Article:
The Sizewell C Project

The views expressed in this page do not represent those of the Planning Inspectorate. This page consists of content submitted to the Planning Inspectorate by the public and other interested parties, giving their views of this proposal.

The Sizewell C Project

Received 23 September 2020
From Paul Naylor

Representation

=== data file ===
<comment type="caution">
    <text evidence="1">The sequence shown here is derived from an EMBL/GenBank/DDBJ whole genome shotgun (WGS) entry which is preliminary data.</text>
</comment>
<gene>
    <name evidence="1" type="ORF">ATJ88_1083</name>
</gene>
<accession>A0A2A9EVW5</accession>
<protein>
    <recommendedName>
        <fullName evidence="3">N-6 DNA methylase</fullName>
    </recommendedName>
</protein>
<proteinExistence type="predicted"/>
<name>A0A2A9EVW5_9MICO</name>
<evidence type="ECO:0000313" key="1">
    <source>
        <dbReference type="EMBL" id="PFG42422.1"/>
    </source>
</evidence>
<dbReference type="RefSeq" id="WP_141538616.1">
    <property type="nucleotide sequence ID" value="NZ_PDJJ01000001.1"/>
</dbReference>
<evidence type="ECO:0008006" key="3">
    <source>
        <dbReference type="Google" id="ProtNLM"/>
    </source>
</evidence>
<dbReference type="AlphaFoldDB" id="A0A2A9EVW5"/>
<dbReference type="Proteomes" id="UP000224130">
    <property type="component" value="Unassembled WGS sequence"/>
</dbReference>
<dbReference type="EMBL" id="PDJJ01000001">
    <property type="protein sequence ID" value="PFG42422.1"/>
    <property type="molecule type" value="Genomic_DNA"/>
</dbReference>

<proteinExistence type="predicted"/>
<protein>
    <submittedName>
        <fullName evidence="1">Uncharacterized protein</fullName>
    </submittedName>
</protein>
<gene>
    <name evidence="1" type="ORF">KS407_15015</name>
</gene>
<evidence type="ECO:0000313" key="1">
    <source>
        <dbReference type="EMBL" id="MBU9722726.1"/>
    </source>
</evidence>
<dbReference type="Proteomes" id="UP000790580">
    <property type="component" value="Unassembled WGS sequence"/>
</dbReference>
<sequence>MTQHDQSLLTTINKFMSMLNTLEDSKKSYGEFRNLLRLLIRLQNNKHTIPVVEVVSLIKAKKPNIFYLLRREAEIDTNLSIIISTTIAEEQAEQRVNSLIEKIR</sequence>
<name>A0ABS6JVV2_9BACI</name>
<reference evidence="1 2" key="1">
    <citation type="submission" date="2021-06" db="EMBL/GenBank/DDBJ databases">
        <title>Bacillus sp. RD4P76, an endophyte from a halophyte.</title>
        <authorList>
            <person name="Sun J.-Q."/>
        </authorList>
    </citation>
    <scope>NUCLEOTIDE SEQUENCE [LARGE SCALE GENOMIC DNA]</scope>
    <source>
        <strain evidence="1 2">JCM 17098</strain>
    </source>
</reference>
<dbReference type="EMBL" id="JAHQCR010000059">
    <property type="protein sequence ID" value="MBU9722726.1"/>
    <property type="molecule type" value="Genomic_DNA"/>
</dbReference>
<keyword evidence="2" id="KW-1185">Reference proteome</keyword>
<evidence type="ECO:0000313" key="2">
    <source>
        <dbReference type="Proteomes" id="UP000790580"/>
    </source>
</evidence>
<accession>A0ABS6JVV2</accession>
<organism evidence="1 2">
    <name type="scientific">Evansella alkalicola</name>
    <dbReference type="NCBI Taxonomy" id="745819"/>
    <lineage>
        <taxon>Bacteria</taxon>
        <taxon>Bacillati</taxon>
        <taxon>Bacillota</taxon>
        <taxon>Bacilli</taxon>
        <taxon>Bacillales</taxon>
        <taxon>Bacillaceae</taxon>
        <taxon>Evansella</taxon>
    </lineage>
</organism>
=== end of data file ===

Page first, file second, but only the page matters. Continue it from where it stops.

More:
As proposed, Sizewell C Power Station’s biggest impact on the environment will be its intake of seawater for cooling. The proposed seawater intake is massive, with a flow greater than the average flow of any river in England or Wales. Only one British river (the Tay in Scotland) is larger than the Sizewell C intake. Millions of fish would be sucked in and killed every year in the Sizewell C cooling water intake as proposed by the developer. A low velocity intake will not protect fish without a deterrent providing a behavioural cue for the fish to swim away. The proposed fish recovery and return system for Sizewell C would, at best, protect a fraction of the most robust fish species. Even for those fish, however, return to the sea through such a long and convoluted system in a state where they are capable of long-term survival and reproduction is uncertain. The fish recovery and return system will offer no protection at all to many fish species, including those that are most numerous. For example, all sprat, herring and similar fish that enter the cooling water intake will be killed. If they are not fatally harmed by pressure changes in the intake tunnels, they will die on the intake screens. Killing millions of fish (sentient vertebrate animals) in this way is morally wrong, damaging to vital ecosystems and incompatible with Government objectives for protecting and improving the environment, such as those in its 25 Year Environment Plan. Killing millions of fish also runs contrary to the overall objective of new nuclear power, which is to help safeguard the environment. Comparisons of fish kill in the intakes of new nuclear power stations with the impacts of fishing are misleading. Fishing impacts can be adjusted and regulated on an ongoing basis in response to environmental, societal or other changes. There will be no way to reduce fish kill in a power station intake once operating. The killing will continue unchecked for the power station’s 60-year life. Direct seawater cooling of large power stations must only be permitted if effective fish protection measures can be applied. They are currently not proposed for Sizewell C. The developers of Hinkley Point C, a similar station to Sizewell C and now under construction, maintain that additional fish protection measures such as an acoustic fish deterrent are impractical on a large nuclear power cooling water intake. This is disputed but, if it is the case and proper environmental protection cannot be applied, an alternative method of cooling must be employed for Sizewell C. I am a marine biologist, underwater photographer, writer and conservationist. I have worked in environmental regulation.